How People Approach Technology-Based Interactions

How People Approach Technology-Based Interactions

DOI: 10.4018/978-1-4666-0152-9.ch005


Design teams should not consider a person’s computer interface as just a set of hardware and software that make upcompose the computer (Grudin, 1990). Instead, from the person’s point of view, the interface includes all of the elements which compose its context of use. From this perspective, one can view the interface of a computer as more than the screens, buttons, and knobs, and also include any documentation, other people present, and past knowledge directly relevant to the situation. In these situations, HII needs to consider more than just the button-pushing or system response, but how people and information interact with the situation in building comprehension.
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If a screen displays precise and highly actionable information and the HCI is so poor nobody can figure out how to comprehend it, does it have any content?

This part of the book considers how people approach and interact with technology. HII in the modern world, and as viewed within this book, almost always consists of a computer-based interaction. The computer itself influences how people interact with the information. Design teams need to consider how technology often drives the HII. This chapter examines some of the major ways technology exerts its influence. The white area in Figure 1 shows the area of the HII model relevant to this chapter.

Figure 1.

How people approach technology.

This chapter looks at:

  • Models of how people accept technology: Models work to address how people react to technology, how that reaction shapes their intentions to use it, and how it shapes their actual use.

  • Respond to system speed: Factors such as time and perceived time have a profound effect on how satisfied people are with technology interactions.

  • People-display interaction: People interact with the system based on the information the display provides them. This section considers the factors of good feedback and feedforward which allow the design team to maximize the HII of a system.

  • Technology factors driving user satisfaction: A wide range of factors influence people’s satisfaction with an interface and the technology behind it. This section examines some of major factors.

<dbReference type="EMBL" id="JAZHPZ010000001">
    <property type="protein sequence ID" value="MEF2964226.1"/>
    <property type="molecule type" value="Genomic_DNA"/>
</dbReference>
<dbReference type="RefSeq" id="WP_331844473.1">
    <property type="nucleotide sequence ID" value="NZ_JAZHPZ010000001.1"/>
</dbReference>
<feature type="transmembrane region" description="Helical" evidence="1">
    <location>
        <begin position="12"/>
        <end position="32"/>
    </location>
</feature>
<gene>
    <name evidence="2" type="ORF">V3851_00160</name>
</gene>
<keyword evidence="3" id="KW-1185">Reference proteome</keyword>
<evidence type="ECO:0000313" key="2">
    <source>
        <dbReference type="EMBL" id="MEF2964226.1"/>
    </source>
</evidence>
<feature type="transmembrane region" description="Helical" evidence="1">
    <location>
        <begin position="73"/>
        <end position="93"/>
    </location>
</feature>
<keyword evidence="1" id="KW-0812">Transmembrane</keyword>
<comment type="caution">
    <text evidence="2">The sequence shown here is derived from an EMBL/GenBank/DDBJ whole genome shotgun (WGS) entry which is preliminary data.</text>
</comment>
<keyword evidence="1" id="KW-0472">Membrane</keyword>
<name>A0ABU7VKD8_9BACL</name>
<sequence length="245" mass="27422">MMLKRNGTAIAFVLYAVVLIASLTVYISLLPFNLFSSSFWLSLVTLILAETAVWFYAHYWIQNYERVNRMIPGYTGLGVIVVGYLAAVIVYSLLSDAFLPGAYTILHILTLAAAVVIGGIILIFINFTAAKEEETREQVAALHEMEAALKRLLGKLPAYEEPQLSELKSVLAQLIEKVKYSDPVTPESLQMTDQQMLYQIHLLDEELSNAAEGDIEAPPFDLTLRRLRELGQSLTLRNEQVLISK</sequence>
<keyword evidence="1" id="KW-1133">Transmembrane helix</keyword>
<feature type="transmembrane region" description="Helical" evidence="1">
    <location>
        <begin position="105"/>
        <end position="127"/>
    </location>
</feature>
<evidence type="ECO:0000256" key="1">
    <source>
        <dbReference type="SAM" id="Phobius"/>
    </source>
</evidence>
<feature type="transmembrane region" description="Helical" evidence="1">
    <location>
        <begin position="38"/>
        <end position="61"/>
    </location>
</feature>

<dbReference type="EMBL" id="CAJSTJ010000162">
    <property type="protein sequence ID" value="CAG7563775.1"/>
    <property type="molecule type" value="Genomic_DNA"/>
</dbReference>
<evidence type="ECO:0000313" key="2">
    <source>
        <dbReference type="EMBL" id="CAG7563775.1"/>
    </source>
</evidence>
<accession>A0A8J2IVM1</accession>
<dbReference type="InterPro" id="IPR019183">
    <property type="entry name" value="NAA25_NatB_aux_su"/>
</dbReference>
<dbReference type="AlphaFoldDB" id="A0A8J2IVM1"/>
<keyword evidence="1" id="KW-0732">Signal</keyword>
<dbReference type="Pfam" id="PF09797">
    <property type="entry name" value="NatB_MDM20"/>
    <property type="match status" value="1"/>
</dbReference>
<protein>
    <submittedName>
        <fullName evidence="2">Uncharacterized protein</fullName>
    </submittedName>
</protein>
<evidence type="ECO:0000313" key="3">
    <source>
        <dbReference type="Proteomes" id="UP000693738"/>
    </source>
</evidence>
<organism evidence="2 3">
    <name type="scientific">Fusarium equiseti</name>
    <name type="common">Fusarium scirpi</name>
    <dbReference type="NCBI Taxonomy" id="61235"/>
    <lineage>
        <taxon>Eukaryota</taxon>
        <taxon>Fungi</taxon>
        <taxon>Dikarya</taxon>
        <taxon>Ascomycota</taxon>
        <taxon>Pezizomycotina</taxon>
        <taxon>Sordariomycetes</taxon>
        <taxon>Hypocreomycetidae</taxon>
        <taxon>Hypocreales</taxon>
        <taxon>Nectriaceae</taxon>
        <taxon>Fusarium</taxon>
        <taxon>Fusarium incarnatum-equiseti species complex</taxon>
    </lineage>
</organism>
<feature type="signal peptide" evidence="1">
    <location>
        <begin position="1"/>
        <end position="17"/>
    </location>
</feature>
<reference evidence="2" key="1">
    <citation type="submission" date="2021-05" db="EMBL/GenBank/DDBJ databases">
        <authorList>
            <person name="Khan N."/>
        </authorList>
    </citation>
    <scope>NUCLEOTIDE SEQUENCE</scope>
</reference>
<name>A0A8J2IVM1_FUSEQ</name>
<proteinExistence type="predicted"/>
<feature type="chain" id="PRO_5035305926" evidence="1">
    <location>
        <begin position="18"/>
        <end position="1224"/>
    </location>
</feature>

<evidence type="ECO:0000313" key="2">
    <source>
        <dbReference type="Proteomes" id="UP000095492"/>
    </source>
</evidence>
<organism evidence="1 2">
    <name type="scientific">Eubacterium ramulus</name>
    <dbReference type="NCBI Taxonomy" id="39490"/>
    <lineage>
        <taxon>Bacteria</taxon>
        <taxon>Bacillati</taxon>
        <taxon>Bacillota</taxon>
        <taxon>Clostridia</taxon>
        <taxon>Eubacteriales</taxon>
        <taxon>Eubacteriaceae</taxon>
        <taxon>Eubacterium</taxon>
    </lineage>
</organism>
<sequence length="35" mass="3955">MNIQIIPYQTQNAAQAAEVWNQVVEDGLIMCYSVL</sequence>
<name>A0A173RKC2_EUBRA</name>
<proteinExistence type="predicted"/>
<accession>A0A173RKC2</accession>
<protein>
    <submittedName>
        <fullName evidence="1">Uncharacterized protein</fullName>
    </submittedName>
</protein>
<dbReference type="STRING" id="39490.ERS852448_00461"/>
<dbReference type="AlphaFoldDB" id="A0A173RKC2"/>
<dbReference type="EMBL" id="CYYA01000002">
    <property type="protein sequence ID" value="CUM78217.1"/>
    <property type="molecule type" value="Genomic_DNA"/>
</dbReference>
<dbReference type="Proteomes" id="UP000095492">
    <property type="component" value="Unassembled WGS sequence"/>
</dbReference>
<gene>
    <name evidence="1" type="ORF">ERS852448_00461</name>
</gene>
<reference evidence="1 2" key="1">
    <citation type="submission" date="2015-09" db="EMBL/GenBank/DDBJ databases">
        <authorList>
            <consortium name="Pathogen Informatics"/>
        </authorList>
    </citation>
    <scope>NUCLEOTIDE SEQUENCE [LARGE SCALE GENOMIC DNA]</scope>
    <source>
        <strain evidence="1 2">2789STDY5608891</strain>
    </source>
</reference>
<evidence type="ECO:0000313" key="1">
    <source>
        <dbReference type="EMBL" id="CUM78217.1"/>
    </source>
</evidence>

• Motor control and HII: Motor control and its influence on interactions via mouse and keyboard strongly affect how easily people can interact with technology.



Many designs fail because they assume that technology can adequately address a problem, a view that Norman (1998) has dedicated a book to criticizing (The Invisible Computer). As he points out:

The proposals are always technical solutions, whereas the problems reside within the person; cognitive tools are needed to aid in the programming task, social and organizational tools are needed for the group problems. And these human problems are harder to solve than mere technical ones (p. 95).

Good HII is not and never will be a solution based in technology; it must be based in how people respond to and are influenced by both the information and the technology.

Questions about how people interact with machine interfaces predate computers, as shown by early ergonomic studies of aircraft cockpits and plant control panel designs. Likewise, HCI design has long been its own discipline. With the advent of the web, HCI spread into multiple sub-disciplines such as interface design, interaction design, usability, and to some degree, information design and information architecture. Unfortunately, HCI design has historically been driven by engineers and programmers, who took a programmatic view of design. The focus was, too often, on what was easiest to program rather what was best for the end user, with the design reflecting a program’s internal structure. Or the interface reflected the programmer’s understanding of the problem, which might be very different from how the end users understand the problem. Or, even products with a user-centered focus, the actual focus is often on the product design rather than on how well the product communicates its information to people. Typically, usability tests try to measure something; with the complex situations relevant to HII, the ability to measure what truly matters is difficult. Luckily, progress has been made to resolve this problem in recent years; although there is still a long way to go. But the fundamental problem still exists: people must use a computer interface to gain information from a computer.

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